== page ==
Fiji Suspension threatened
Written by Professor David Flint AM   
Monday, 03 August 2009
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Once again the Commonwealth has demonstrated it is an international organisation with high standards.  Fiji will be suspended from the Commonwealth on 1 September if it does not guarantee to hold democratic elections next year ( The Australian 1/8). 

The Commonwealth Ministerial Action Group (CMAG), including New Zealand's Murray McCully, issued the ultimatum at a meeting in London. The Malaysian foreign minister Datuk Anifah Aman spoke on behalf of the ministers. 

He said that if the secretary-general had not received a positive response by 1 September, Fiji will “ be suspended - fully suspended."
The ministers had warned Fiji four months ago that it would be suspended unless it made progress towards restoring democracy.

But since then, Prime Minister Frank Bainimarama has said he will not hold elections until 2014.  In the meantime Fiji continues to play an important role in various international peacekeeping operations. Australian threats to move to block these are disproportionate and would prove counterproductive.

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[ A Fijian soldier serving with a Black Watch battalion in Iraq ]
 

 

The ministers met for over eight hours, the longest the CMAG has ever taken to reach a decision. This suggests the ministers are divided.

Writing in the leading Indian newspaper The Hindu (“Colombo plays key role at meet on Fiji”, 2 August),  B. Muralidhar Reddy says that Sri Lanka  claims it played a key role in preventing Fiji’s suspension.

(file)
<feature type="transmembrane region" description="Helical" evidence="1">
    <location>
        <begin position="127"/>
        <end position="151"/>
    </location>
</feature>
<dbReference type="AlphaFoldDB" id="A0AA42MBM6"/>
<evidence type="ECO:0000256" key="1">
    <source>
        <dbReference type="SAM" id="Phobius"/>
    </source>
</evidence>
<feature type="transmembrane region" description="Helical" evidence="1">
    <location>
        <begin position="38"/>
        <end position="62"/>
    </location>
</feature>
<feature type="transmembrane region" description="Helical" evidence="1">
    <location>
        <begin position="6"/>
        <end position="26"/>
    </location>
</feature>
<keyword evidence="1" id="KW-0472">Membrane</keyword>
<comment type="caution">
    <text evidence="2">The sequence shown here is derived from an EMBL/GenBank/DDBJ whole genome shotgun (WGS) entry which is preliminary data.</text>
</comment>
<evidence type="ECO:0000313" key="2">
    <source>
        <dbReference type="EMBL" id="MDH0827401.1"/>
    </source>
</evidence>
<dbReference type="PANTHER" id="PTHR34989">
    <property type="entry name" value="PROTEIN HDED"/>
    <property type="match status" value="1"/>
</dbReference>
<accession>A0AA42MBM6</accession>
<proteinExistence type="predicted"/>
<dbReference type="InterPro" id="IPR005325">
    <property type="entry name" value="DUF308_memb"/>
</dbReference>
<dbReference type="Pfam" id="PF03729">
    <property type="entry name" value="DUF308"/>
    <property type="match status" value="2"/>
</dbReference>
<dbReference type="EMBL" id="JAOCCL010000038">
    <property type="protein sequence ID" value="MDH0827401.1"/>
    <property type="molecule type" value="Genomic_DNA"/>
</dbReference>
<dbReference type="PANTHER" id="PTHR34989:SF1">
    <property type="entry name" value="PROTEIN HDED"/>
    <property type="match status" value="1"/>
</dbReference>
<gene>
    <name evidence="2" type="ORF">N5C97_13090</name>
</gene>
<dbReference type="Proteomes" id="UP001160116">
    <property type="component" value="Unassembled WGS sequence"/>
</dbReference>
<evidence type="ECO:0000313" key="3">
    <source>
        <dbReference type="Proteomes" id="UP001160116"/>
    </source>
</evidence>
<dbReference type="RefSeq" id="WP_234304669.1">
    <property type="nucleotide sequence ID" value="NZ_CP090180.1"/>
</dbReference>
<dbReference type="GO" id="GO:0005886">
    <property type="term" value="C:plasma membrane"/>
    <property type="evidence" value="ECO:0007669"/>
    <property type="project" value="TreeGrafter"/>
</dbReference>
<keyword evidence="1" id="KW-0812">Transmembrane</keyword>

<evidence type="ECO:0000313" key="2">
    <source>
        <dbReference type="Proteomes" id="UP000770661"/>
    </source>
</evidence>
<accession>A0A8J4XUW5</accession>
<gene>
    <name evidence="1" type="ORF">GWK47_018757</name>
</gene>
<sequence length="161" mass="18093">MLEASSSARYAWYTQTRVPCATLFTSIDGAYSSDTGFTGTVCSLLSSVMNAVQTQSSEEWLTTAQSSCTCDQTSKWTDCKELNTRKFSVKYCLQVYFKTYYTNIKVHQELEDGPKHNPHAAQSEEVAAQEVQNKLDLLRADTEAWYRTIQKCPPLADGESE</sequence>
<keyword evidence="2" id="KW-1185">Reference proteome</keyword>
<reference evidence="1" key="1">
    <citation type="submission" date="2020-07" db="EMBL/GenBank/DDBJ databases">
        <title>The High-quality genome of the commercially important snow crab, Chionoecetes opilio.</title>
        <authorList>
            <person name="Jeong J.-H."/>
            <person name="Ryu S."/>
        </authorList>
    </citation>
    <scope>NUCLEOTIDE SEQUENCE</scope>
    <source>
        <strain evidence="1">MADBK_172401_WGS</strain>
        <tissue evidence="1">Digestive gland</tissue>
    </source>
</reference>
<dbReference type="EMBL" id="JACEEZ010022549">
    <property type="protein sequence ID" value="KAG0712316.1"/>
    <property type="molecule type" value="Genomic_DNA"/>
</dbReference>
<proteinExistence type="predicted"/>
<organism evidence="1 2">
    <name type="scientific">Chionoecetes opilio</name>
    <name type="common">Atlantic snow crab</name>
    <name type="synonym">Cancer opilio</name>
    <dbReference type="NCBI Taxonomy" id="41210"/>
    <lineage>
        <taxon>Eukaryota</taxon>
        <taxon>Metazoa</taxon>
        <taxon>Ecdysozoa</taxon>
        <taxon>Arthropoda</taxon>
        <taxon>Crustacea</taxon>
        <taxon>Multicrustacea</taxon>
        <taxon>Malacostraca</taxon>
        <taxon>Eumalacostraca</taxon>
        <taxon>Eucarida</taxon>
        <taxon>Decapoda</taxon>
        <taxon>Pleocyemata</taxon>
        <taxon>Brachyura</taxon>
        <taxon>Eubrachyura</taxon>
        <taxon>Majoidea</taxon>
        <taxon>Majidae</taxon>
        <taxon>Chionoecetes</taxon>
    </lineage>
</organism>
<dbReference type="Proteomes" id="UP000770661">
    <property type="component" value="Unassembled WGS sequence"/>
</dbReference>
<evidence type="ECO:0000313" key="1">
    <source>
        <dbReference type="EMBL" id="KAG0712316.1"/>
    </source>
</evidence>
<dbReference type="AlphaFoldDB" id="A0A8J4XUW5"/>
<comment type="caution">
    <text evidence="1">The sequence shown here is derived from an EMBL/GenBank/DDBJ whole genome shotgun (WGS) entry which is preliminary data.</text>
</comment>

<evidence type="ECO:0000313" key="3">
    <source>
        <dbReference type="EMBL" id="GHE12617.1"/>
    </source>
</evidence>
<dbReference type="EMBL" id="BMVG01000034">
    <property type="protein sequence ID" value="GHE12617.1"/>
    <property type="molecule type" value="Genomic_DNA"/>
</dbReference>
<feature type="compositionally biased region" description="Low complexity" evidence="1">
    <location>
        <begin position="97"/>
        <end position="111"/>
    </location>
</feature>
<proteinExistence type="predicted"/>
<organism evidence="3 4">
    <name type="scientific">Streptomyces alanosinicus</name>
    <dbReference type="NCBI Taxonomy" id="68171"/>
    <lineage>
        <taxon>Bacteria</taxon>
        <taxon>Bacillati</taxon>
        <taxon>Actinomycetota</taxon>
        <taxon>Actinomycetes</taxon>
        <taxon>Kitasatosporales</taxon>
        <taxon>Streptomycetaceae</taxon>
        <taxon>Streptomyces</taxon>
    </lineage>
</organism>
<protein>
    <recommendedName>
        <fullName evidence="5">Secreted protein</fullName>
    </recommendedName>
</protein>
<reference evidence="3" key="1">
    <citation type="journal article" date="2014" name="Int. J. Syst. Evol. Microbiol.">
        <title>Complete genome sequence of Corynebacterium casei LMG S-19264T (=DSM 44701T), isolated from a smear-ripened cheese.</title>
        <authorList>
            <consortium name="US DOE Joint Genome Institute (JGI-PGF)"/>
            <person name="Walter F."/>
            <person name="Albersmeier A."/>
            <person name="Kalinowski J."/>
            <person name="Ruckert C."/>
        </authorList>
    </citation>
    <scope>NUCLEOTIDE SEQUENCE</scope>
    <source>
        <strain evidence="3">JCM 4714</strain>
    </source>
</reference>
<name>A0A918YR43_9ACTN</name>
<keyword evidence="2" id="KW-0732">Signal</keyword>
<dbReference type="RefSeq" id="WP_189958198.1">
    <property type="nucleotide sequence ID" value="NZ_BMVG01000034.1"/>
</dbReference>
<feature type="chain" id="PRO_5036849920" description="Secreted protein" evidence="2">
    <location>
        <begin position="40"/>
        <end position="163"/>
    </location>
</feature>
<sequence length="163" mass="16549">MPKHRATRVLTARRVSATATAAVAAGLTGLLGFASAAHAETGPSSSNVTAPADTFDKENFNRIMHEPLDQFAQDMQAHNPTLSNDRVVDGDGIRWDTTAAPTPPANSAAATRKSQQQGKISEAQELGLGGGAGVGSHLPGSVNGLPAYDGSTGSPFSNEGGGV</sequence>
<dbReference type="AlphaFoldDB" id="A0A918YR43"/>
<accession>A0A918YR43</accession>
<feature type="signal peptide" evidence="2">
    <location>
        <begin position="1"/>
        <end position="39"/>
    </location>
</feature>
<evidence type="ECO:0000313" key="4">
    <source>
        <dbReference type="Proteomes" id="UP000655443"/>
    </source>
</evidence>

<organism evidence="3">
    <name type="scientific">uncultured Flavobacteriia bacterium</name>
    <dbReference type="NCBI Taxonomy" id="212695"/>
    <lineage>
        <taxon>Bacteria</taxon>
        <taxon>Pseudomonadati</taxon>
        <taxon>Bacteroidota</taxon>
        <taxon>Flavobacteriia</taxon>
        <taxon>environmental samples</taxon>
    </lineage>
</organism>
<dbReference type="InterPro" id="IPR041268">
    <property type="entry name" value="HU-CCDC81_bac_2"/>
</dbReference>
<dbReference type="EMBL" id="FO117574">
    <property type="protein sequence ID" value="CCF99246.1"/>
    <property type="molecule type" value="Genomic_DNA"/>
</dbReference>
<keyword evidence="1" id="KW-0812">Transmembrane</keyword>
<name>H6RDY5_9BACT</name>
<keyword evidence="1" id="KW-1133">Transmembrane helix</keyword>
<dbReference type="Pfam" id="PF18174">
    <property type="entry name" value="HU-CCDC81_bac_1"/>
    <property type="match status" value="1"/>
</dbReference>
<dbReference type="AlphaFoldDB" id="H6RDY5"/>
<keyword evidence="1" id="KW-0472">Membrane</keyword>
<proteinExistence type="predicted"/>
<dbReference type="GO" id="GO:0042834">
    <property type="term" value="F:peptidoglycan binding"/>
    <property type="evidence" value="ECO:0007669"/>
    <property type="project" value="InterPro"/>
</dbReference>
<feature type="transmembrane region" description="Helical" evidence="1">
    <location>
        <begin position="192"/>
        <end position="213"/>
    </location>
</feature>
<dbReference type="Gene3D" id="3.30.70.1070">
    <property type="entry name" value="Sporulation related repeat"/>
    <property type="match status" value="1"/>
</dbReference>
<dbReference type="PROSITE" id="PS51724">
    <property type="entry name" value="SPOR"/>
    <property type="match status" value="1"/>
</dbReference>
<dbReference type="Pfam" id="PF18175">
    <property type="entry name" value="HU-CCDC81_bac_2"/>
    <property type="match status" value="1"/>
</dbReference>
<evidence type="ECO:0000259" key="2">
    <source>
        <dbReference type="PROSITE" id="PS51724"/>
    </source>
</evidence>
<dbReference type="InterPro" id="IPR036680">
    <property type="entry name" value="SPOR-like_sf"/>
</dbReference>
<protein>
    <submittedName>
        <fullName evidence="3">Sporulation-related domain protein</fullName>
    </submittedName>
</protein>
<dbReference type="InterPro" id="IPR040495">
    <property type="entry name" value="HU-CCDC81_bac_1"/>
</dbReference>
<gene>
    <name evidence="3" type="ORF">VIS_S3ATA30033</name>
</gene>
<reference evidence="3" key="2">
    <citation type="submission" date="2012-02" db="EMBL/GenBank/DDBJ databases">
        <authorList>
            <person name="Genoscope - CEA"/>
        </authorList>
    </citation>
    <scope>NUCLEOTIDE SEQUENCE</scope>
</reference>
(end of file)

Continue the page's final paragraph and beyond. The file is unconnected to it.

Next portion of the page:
A  Foreign Ministry statement said the Sri Lankan Foreign Minister Rohitha Bogollagama had emphasised that suspension of Fiji, as suggested by some member states, would not be beneficial to its people and would not be helpful in pressuring the military government.

“Referring to Sri Lanka’s policy as outlined by the President in international fora that Sri Lanka is against imposition of economic or other sanctions on countries as such conditions would create immense difficulties to the innocent people.”

Mr. Bogollagama had argued  that it is the duty of the Commonwealth to continue its dialogue with the interim government of Fiji and pursue democratic reforms in that country.




... a mediation rather than suspension?
  



 Mr. Bogollagama’s approach is to be desired. While  regimes such as Zimbabwe’s deserve harsh sanctions, the Commonwealth should try to reacha mediated compromise solution with Fiji. 

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In an interview with Graham Davis in The Australian on 1 May, 2009, Commodore Bainimarama had warned that an election this year on the present rolls would restore the "racist" government of former prime minister Laisenia Qarase, whom he deposed  in 2006.  He said he was fighting racists who discriminated against Fijian Indians.  ( A video of that interview is embedded in three parts below on the ACM site)  

 “We need to get rid of racism in the next five years and then have elections that people recognise will bring about true democracy in Fiji," he said.    He expressed frustration at the lack of understanding of Fiji’s situation by the Australian and New Zealand governments.  

It is not our intention to approve what has been done in Fiji. But Australian foreign policy should abandon futile  "megaphone  diplomacy" which is no more than spin designed to obtain headlines. It should stop imposing sanctions which only hurt the weak.  

Rather we should be using our influence and our good offices to find a solution.  After all, we are imposing no sanctions on the Middle Kingdom, and nor should we.

  ...return to democracy with the restoration of The Queen?...